Democratic officials in New York got a long-sought win Wednesday, with the White House granting Temporary Protected Status to many of the migrants who have surged into the city and state.
Officials say the decision will allow many asylum seekers to obtain work permits and soon.
“I’m very happy that the Biden administration has taken this step,” Brooklyn and Manhattan Rep. Dan Goldman said.
What You Need To Know
- It “certainly doesn't fully resolve the crisis. But I really think this is going to have a real impact," said Rep. Pat Ryan of the updated TPS designation for Venezuelans
- Rep. Dan Goldman said he wants to see Congress pass additional funding to help New York. He also wants the president to expand the TPS designation further to include more migrants from other nations
- Meanwhile, Republican Rep. Marc Molinaro warned the administration’s decision will “make the crisis worse” by encouraging more Venezuelans to cross the border illegally
It “certainly doesn’t fully resolve the crisis. But I really think this is going to have a real impact not just for asylum seekers, but also for our economy,” said Hudson Valley Rep. Pat Ryan.
The White House announced Wednesday that it is expanding eligibility for TPS for Venezuelans to include those who arrived in the United States by July 31 of this year.
That group is expected to include tens of thousands in New York. Recent data showed about four in 10 asylum seekers in the city are from Venezuela.
Temporary Protected Status is granted to those fleeing countries considered unsafe.
Migrants benefiting from TPS can more quickly access work permits, enabling them — it is hoped — to obtain housing and move out of shelters. As a result, Democrats argue, the financial burden on the government will be reduced.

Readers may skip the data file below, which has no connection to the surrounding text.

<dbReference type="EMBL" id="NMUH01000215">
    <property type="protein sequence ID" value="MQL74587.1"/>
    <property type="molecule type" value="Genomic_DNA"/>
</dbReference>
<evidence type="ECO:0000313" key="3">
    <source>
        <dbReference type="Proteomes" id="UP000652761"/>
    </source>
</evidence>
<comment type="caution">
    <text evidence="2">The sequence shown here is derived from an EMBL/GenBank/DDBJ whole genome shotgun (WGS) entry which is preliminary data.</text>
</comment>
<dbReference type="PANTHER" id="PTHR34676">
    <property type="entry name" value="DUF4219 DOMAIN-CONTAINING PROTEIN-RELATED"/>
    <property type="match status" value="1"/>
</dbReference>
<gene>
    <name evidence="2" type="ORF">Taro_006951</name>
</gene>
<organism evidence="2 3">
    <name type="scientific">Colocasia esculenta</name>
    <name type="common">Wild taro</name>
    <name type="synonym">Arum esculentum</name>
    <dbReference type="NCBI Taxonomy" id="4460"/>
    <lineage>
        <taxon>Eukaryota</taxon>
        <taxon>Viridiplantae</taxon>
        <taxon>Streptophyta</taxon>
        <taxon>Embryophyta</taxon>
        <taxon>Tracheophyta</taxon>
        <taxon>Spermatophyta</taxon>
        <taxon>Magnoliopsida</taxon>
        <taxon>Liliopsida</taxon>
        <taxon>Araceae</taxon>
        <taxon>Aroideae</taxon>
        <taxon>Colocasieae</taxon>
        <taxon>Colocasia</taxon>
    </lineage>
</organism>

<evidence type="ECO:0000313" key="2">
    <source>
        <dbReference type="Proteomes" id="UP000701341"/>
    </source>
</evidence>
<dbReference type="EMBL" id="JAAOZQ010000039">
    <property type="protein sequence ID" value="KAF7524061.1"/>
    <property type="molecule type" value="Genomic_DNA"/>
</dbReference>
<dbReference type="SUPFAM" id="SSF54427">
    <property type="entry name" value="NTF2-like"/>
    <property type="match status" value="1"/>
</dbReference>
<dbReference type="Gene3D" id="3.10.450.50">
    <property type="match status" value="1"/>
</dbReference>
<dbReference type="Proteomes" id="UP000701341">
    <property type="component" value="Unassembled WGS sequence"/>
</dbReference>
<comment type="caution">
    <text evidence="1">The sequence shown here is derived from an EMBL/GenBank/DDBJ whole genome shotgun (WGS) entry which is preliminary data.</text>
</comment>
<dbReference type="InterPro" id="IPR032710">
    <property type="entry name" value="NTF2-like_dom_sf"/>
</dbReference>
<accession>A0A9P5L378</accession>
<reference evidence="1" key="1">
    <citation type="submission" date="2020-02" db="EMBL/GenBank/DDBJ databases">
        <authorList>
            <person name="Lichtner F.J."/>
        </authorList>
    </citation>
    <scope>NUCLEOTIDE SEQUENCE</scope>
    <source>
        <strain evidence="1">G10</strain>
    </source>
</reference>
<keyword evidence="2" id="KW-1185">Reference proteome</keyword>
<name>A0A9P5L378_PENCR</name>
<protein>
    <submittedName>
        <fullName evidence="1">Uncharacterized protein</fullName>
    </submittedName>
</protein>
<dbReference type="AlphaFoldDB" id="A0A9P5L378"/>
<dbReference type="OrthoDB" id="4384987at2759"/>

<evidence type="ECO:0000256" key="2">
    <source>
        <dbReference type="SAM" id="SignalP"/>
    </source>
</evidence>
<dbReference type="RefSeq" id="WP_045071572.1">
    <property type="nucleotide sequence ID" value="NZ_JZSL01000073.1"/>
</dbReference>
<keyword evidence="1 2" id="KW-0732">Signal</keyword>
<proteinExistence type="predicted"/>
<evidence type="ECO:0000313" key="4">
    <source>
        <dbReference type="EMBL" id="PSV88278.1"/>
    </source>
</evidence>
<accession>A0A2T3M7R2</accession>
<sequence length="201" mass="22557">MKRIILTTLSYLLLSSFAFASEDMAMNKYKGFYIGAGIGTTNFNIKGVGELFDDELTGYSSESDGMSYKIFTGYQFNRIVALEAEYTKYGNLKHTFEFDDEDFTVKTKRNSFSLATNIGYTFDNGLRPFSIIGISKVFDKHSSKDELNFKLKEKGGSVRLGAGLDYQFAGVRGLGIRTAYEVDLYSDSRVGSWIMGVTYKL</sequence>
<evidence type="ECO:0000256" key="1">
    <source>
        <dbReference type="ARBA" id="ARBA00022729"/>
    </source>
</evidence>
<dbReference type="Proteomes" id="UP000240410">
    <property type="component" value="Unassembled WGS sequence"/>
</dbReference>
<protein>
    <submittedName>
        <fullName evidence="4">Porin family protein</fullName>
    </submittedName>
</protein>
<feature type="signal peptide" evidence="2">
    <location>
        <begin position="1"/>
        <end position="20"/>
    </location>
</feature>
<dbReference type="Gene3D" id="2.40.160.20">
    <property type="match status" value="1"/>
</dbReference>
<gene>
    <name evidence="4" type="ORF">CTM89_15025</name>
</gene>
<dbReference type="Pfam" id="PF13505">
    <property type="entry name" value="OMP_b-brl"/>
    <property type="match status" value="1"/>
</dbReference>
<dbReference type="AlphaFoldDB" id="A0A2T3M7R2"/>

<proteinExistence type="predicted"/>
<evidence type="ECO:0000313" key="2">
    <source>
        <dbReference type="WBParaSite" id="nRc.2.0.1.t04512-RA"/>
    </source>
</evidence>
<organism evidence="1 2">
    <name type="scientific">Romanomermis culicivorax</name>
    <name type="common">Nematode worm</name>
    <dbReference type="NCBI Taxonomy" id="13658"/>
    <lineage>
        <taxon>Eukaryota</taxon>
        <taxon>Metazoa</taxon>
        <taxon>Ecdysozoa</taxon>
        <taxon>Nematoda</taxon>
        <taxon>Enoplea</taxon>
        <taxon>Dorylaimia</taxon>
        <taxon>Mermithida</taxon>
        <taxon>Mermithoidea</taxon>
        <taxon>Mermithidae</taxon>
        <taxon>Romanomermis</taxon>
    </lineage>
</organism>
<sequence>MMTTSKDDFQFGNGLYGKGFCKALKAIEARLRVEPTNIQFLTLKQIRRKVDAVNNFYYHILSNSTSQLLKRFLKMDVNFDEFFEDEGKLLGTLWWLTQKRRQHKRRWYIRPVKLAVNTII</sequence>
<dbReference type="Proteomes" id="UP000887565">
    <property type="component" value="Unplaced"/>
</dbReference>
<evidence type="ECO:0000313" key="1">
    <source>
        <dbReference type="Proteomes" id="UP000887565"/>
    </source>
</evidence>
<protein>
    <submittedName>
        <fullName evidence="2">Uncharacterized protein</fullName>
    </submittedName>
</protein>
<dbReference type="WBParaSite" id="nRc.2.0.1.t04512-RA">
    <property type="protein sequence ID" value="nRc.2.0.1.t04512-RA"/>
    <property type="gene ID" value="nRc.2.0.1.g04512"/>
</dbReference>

For months, Democrats have railed against the months-long wait period required for migrants to obtain work authorization. Back in June, Goldman sent a letter to President Joe Biden pitching this TPS idea.
“Certainly, we would have liked for them to heed the call sooner,” Goldman said. “This will help to not only integrate them and assimilate them into the community in New York City, as so many immigrant communities have done, but will allow them to get their own housing, to build their own lives, to pay taxes.”
Hakeem Jeffries, a Brooklyn congressman who is the top Democrat in the U.S. House, called the move a positive step forward.
“But we’re going to have to make sure that the implementation in New York City proceeds in a thorough fashion. And that’s been my message to both Gov. Hochul and Mayor Adams,” he said.
Republican Rep. Marc Molinaro warned the administration’s decision will “make the crisis worse” by encouraging more Venezuelans to cross the border illegally.
“What I’ve been saying is you cannot appropriately vet migrants, provide compassionate care, or have an orderly naturalization process when the border is wide open,” Molinaro said in a statement. “There needs to be an emergency declaration, more resources at the border, and enhancements made to the asylum process so we can conduct necessary background checks.”
For his part, Goldman dismissed the suggestion TPS would incentivize more migrants to come, noting that the designation as outlined only applies to migrants already in the U.S. by the July 31 cutoff.
Goldman and other Democrats, meanwhile, say the work is not done.
Goldman said he wants to see Congress pass additional funding to help communities like New York. He also wants the president to expand the TPS designation further to include more migrants from other nations.
“We will continue to talk to the administration about designating or re-designating additional countries in Central and South America whose governments are failing, who are being overtaken by criminal gangs,” he said.
In his June letter, Goldman specifically mentioned migrants from El Salvador, Guatemala, Honduras and Nicaragua.